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When in Chelsea, do as Roman doesn’t

Hunter Davies' "The Fan" column.

I used to collect stamps, did so for about ten years, spent a fortune on them, always writing in pencil the exact price in code, so my wife would never know how foolish I had been. Then I forg0t the code. So I managed to fool myself, which was useful.

I wonder if Roman Abramovich does the same? Wipes the Chelsea cost from the slate in his mind, so he never has to face up to his own stupidity.

What motivates Roman is one of the mysteries of modern football. He has never given us any clues himself, for he neither explains nor complains; in fact, he never talks at all. He just sits there in his box at Stamford Bridge looking deprived, scruffy, inscrutable and mostly miserable. I’ve seen happier Big Issue sellers. Does he get no pleasure out of owning Chelsea?

It’s just a hobby, a play thing – that’s the usual explanation – an amusement, something to keep him off the streets, away from the women, off the vodka, the drugs or whatever else he might have been tempted by to fill in the long, boring hours when he’s not counting his money.

Another explanation for why people with too much money and not enough sense buy football clubs is that it is an ego trip, a way of showing off to rivals or to gain influence, using ownership of a famous club to gain an entrée to circles they might otherwise not penetrate.

Or he could simply see at it as an investment. It is remarkable how often people buy into clubs, complain it has cost them a fortune, moan about the millions they have lost – all that aggravation when they are only trying to help the community – then suddenly they’re off, very often having made a nice packet. I don’t recall Sam Hammam, Ken Bates or Alan Sugar ending up bankrupt after owning Wimbledon, Chelsea and Spurs.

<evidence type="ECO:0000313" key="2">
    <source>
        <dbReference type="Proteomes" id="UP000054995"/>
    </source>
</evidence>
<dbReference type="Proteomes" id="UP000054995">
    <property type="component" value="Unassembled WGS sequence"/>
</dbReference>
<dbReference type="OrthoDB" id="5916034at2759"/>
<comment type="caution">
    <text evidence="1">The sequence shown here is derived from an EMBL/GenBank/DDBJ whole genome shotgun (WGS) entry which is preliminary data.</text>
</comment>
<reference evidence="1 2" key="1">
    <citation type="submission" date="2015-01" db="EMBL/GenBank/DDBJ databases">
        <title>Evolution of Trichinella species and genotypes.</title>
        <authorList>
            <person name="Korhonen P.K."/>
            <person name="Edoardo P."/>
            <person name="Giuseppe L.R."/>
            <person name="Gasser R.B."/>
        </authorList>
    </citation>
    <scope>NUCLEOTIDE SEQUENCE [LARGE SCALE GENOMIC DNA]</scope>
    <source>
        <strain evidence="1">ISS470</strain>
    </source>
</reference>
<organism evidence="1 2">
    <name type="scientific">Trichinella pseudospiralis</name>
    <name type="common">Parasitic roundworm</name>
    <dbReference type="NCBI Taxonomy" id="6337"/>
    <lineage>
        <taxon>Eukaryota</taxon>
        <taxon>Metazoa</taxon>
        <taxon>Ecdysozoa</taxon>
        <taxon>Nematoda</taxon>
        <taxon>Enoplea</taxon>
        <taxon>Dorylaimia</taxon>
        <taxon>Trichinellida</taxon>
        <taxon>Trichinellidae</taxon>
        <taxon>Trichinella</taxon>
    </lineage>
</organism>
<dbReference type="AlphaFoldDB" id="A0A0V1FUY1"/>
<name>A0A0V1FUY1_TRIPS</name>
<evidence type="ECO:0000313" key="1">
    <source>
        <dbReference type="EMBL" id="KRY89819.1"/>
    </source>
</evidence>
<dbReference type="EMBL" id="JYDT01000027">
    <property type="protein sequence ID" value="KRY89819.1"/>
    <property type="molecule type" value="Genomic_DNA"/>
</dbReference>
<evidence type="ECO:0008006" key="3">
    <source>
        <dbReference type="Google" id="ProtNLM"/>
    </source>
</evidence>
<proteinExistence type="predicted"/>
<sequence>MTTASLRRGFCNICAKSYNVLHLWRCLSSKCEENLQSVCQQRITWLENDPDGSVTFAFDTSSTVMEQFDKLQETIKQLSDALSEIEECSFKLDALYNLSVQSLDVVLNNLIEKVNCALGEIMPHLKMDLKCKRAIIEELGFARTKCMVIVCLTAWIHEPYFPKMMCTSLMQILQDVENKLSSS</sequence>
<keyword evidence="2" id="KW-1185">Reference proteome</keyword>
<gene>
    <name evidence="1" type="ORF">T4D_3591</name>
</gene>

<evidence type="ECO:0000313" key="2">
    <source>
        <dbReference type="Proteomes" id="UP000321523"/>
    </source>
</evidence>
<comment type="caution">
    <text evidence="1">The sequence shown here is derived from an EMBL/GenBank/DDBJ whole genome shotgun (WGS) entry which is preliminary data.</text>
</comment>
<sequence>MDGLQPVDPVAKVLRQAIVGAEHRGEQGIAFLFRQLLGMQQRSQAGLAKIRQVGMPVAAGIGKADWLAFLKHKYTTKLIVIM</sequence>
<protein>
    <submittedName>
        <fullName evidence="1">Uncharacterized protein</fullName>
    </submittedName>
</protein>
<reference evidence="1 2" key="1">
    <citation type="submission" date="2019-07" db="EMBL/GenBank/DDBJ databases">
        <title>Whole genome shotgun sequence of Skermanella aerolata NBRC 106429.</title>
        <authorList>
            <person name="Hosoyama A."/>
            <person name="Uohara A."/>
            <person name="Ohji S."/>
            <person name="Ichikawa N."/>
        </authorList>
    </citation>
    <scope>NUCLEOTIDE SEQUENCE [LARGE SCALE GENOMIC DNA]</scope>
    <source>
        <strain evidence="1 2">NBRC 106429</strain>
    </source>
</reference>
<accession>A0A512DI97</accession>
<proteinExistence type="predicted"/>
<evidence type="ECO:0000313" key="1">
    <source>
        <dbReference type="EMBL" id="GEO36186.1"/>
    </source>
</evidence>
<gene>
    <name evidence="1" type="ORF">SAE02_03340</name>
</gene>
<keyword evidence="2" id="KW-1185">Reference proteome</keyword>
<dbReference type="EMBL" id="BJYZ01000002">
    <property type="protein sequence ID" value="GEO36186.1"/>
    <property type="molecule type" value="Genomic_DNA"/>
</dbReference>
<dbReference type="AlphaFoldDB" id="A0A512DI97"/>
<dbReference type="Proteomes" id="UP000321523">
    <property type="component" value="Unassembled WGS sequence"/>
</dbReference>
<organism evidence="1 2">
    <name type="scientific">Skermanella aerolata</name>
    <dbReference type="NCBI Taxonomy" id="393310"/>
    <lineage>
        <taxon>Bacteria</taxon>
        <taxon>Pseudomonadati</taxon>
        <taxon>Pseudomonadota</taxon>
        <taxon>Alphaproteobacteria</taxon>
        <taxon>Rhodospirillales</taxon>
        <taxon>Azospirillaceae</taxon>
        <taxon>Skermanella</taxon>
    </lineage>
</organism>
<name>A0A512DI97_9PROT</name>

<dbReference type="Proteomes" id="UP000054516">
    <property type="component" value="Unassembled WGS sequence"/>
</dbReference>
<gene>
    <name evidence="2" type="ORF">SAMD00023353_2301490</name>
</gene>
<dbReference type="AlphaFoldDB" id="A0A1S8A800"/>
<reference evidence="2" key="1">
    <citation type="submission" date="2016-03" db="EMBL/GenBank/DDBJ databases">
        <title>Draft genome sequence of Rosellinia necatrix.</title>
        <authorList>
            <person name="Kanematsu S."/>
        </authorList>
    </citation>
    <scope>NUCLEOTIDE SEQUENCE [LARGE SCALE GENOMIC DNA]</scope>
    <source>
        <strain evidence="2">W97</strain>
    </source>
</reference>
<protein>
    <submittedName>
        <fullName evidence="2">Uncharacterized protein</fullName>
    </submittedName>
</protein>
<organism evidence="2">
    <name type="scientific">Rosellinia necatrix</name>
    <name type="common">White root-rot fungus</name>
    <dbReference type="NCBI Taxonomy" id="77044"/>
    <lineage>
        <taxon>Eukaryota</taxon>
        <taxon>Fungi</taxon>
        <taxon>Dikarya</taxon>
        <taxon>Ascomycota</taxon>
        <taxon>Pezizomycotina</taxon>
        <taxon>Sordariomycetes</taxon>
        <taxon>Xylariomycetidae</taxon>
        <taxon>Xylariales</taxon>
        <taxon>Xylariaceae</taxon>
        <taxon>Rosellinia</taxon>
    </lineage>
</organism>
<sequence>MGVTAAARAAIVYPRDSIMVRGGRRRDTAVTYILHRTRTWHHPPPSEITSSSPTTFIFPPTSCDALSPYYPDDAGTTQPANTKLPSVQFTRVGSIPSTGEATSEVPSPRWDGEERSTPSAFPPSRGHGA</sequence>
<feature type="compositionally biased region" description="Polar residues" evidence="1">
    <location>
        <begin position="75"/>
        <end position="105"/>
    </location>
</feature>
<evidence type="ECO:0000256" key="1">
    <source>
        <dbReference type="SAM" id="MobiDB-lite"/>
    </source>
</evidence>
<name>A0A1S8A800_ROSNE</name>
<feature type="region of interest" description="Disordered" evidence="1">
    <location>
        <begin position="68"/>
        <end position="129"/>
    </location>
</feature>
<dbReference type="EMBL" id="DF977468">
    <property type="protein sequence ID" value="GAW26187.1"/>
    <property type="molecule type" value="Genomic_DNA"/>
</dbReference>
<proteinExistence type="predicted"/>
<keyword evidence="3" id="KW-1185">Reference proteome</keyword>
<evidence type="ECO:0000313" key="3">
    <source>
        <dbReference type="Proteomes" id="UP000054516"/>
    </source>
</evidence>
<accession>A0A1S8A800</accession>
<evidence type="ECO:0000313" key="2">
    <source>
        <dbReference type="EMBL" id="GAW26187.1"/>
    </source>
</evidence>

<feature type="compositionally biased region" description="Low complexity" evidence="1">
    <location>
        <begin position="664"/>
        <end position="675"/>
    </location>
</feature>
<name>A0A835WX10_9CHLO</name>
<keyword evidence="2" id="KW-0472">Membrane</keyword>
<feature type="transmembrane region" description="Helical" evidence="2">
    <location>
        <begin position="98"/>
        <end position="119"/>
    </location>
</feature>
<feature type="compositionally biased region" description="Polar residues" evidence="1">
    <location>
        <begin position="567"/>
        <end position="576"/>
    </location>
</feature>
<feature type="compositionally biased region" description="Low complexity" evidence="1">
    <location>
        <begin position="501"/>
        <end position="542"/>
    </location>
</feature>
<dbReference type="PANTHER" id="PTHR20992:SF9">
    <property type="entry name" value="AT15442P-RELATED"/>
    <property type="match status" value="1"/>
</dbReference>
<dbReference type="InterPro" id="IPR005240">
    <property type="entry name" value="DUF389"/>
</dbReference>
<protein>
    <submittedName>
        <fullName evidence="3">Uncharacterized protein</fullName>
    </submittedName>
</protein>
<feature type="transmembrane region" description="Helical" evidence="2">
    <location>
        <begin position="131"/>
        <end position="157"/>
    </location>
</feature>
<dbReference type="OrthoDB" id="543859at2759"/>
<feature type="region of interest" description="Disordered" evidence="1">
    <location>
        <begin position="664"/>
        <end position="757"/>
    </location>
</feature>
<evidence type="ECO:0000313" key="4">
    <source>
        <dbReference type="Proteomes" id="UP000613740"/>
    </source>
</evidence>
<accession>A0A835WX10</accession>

Abramovich might well be in it for the money, knowing that when he does pack it in some other nouveau riche eejit will appear to take it off him. So he is building up the brand in order to cash in. Could be.

If so, why in his nine years so far, has he not doubled the size of the stadium or moved to a new one? Real Madrid, Barça and Man United have roughly double Chelsea’s piddling crowd. Short-sighted, if you ask me.

Ranieri, Mourinho, Grant, Scolari, Hiddink, Ancelotti, Villas-Boas, di Matteo and Benitez all left Chelsea handsomely rewarded for their brief time in charge. Hold on –Benitez is still there; well, he was when I began this paragraph. But let’s say money is not Roman’s motivation. Unless it’s some complicated tax loss.

Russia with grump

We don’t know his thinking, or his personality, as he gives nothing away, but I would say he doesn’t do emotions. He has no problem sacking the manager every year. They are nothing to him. He pays them off with more than he needs to, so he doesn’t feel like a bastard. And they all know the score.

Does he feel emotion for Chelsea? How could he, coming from Russia? Nobody outside SW6 feels emotion for Chelsea. What about for football in general? That’s harder to work out. He doesn’t appear to have played football when young or to have been involved in any way, before arriving out of the blue at Chelsea.

Apparently, he tells his managers, in that brief moment between being appointed and then never spoken to again, that he likes attractive football. But don’t we all? Not been much of it at Chelsea this season.

Is he a masochist? Like Man City supporters were for decades, rejoicing in their suffering? No, otherwise he would not keep sacking the manager. He clearly doesn’t enjoy their failures. It’s interesting that Chelsea fans are shouting “Rafa out” but not “Roman out”. They are too scared to lose him. But what would happen if he went?

After my ten years in stamps I woke up one day and, for no reason that I can recall, said to myself, “This is really stupid, I am getting so little pleasure out of it. I’m bidding for stuff at auction, for the sake of acquiring, then I’m not even opening the envelopes when the stuff arrives. What’s the point?” So I sold the lot, for a large loss, which we need not go into.

Abramovich bought Chelsea in 2003, so he’ll have been there a decade next year. Will he suddenly say, “Bugger it, I’ll stick to my yachts, my estates in St Barts and Aspen, my wife’s art collection”? Boats, houses and paintings – they don’t let you down or answer back, not like a football club with its useless managers and ungrateful fans. I predict that next year he will wake up one morning and be off.

Hunter Davies is a journalist, broadcaster and profilic author perhaps best known for writing about the Beatles. He is an ardent Tottenham fan and writes a regular column on football for the New Statesman.

This article first appeared in the 10 December 2012 issue of the New Statesman, Greece: a warning for Britain?